13 Oct 2014

South African president wanted corruption charges dropped because corruption is a 'Western thing'

One of the reasons President Jacob Zuma believed criminal charges against him relating to the arms deal should be dropped was because corruption is only a crime in a “Western paradigm”, City Press reports.
And even if it was a crime, Zuma’s lawyers apparently argued, it was a crime where there are “no victims”.
These startling insights into Zuma’s 2009 written representations to the National Prosecuting Authority (NPA) are contained in a detailed NPA analysis document, which City Press has obtained.
This synopsis is attached to a memorandum dated 3 March 2009 and drawn up by Advocate Billy Downer, the senior state prosecutor who was seconded to the now defunct Directorate of Special Operations (DSO, also known as the Scorpions) for the Zuma investigation.
At the time, Zuma had already been elected president of the ANC but was not yet president of the country. Zuma’s lawyer, Michael Hulley, made representations to the NPA for the charges against him to be dropped.
The document indicates that page 22 of Zuma’s 88-page written submission deals with one of Zuma’s arguments, which the prosecutors restate as follows: “Western paradigm brands this criminal.”
“This” is probably a reference to the types of loans Zuma’s ex-financial adviser, Schabir Shaik, claimed to have innocently given him. Shaik was eventually convicted.
In their scathing response to this point, the prosecutors write: “The law prescribes that it is criminal. Until the law is amended to provide that institutionalised cronyism is not criminal, the ‘Western paradigm’ will have to be accepted.”
The response to the argument that there are no victims to the crime is similarly dismissive: “There are victims. The general public.”
Based on this synopsis, Downer’s memorandum emphatically recommends that the NPA rejects Zuma’s representations.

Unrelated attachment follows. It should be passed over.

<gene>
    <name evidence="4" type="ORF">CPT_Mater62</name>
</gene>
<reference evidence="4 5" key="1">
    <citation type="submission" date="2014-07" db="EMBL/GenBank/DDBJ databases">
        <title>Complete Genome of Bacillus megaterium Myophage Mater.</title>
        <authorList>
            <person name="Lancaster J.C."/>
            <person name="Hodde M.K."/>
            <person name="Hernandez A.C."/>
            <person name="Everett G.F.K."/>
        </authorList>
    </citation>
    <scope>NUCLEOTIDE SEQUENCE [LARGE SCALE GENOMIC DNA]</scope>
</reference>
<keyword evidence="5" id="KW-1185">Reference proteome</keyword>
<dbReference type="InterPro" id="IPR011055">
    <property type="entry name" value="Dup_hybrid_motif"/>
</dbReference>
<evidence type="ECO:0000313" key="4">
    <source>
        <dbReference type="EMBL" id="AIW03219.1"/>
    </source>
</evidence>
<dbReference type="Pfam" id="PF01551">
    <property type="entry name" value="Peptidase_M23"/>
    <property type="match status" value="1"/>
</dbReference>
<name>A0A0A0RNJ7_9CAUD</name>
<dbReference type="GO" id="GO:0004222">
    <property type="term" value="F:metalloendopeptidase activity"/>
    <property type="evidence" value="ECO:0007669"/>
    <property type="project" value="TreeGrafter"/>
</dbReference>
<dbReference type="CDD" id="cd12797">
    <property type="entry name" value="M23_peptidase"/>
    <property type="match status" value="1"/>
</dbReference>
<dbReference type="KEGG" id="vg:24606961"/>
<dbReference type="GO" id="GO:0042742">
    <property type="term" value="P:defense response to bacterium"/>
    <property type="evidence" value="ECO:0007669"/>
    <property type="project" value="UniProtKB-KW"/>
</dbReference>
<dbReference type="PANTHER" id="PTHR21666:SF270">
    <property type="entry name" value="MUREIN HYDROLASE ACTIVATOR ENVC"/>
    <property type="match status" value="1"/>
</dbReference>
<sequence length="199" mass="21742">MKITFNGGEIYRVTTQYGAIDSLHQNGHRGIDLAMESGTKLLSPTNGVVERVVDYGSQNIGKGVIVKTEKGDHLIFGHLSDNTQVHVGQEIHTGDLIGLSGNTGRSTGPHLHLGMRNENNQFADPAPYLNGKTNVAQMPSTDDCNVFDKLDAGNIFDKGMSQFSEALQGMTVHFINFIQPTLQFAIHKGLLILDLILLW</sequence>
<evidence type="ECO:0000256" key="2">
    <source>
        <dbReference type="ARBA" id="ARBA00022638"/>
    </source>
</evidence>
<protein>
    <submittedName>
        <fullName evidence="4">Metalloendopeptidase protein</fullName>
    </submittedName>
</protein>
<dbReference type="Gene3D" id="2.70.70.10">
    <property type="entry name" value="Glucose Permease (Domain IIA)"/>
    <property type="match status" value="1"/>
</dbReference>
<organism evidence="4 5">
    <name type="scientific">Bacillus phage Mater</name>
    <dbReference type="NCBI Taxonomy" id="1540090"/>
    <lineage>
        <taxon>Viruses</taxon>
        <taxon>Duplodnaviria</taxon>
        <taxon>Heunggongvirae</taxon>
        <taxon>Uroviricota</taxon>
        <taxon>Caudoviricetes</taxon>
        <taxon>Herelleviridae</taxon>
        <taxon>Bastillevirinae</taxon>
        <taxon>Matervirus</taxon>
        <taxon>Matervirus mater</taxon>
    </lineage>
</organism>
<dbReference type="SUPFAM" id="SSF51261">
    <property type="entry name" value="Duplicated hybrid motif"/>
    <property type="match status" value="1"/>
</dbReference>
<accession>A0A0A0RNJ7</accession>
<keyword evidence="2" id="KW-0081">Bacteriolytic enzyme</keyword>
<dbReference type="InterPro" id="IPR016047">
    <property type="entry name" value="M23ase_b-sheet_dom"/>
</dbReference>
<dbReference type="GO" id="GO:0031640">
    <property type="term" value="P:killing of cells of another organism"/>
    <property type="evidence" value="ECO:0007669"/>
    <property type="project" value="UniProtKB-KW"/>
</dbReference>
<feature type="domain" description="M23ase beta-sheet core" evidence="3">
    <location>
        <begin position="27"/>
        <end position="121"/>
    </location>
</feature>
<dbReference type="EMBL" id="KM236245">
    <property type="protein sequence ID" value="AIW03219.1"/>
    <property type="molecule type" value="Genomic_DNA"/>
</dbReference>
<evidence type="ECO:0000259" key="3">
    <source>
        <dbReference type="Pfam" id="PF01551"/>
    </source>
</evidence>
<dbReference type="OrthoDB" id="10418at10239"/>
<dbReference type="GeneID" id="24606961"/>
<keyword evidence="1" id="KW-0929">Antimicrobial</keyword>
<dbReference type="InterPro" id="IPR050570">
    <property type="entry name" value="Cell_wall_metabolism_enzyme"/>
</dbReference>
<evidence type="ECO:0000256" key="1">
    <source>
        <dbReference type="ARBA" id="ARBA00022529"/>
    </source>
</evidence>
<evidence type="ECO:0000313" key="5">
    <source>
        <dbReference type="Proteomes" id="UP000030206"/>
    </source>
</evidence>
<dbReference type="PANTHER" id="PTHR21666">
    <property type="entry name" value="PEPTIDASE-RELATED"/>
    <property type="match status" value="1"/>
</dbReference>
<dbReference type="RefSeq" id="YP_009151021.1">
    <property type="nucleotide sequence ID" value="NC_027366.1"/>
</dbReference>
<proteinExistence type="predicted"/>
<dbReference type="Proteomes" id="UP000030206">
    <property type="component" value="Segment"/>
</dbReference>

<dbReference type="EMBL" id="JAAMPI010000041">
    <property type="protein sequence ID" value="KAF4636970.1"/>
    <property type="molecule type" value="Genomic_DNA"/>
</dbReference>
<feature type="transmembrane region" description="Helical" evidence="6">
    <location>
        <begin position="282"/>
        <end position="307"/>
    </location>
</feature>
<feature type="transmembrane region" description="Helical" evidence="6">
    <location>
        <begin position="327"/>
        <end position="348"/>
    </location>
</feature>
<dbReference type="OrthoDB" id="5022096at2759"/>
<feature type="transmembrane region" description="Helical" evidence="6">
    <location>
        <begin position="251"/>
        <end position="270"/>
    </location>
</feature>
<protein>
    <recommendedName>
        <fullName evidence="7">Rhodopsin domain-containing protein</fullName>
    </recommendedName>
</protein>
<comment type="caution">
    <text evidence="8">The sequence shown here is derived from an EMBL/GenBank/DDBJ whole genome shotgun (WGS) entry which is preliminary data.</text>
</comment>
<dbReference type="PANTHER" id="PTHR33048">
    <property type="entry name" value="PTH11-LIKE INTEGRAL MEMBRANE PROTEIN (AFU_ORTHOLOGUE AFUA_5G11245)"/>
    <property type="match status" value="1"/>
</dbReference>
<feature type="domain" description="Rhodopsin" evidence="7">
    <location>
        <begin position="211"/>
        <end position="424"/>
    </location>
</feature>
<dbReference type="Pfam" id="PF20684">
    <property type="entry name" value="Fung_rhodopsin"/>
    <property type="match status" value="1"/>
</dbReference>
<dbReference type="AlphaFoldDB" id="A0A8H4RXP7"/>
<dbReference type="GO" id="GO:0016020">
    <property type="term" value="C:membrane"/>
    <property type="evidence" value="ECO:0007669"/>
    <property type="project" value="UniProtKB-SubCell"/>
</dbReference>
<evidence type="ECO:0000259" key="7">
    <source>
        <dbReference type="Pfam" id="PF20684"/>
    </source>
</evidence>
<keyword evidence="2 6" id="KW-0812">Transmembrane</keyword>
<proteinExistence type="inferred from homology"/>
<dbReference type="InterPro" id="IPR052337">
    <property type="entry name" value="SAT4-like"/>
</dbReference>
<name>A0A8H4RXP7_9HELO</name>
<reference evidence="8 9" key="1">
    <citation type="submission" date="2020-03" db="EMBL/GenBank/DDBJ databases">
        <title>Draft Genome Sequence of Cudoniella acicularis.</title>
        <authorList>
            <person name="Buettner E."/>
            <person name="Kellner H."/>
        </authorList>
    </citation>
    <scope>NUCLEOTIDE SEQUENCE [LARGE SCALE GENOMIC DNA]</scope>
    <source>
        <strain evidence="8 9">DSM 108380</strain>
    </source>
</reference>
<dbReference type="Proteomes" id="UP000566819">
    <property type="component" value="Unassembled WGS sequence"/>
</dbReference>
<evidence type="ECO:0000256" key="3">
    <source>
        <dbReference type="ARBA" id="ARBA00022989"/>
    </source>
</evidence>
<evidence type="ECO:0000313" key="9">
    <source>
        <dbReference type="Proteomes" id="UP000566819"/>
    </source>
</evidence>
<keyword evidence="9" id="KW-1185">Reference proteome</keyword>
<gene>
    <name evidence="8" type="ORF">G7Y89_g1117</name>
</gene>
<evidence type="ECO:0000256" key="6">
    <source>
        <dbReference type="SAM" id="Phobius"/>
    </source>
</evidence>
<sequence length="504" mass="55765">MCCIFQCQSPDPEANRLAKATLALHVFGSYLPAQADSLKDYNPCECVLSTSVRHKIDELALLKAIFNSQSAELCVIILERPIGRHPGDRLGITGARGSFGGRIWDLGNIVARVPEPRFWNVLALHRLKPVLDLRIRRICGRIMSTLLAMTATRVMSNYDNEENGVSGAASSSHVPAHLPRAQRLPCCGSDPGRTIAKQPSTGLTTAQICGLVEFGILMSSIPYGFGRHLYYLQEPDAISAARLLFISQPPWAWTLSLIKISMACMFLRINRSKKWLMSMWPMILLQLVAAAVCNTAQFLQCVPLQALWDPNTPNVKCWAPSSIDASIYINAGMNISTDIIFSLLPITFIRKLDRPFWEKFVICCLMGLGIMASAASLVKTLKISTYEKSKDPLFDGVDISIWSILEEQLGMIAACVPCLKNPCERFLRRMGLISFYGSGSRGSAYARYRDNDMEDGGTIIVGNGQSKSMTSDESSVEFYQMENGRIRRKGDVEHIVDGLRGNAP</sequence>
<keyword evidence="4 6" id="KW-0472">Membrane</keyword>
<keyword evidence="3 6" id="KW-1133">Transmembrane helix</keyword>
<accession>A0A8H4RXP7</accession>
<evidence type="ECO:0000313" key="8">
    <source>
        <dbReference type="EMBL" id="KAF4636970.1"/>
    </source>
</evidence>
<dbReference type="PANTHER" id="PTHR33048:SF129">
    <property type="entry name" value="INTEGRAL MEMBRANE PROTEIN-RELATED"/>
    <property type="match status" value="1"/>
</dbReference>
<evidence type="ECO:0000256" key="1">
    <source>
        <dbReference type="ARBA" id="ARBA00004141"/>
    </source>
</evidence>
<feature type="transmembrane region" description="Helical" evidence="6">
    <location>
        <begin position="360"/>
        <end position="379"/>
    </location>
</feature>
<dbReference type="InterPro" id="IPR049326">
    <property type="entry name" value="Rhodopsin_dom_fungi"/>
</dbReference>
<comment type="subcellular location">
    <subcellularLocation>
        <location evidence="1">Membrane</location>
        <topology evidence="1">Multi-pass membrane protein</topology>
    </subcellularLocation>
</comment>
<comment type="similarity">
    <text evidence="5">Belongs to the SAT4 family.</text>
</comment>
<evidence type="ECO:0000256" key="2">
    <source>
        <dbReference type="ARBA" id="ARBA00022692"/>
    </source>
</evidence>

“Our conclusion is that even in respect of those issues regarding the merits that Zuma does address, there is no adequate answer to the state’s allegations.
“If anything, Zuma’s representations confirm the structure of the general corruption.”

The document also reveals that Hulley apparently argued that one of the considerations that militated against Zuma’s prosecution was that it would cause “general unrest through dissatisfaction with the NPA”.
Downer and the other prosecutors labelled this “blackmail”. “The argument is just as much that not prosecuting will lead to mass dissatisfaction.”
Downer makes a similar point about the so-called spy tapes – intercepted recordings of telephone conversations between the ex-head of the DSO, Leonard McCarthy, and former NPA head Bulelani Ngcuka – saying they amounted “to little more than blackmail”.
“They should be reduced to writing under oath and presented in the normal course, if Zuma wishes to continue to rely on them.”
This week, City Press was granted access by the court to various documents that have been handed to the DA in its court application to have acting NPA head Mokotedi Mpshe’s decision to drop corruption charges against Zuma overturned.
Included among them is the memorandum referred to by Ngcuka in the Sunday Times last week, which he used to accuse Mpshe of misleading the public about the reasons the charges were dropped.
The Scorpions memorandum Ngcuka referred to, dated 6 December 2007, makes it clear that Mpshe had already made a “final decision” that Zuma would not be charged until after the ANC’s 2007 elective conference in Polokwane.

1 comment:

  1. TNB! business as usual in any black run country!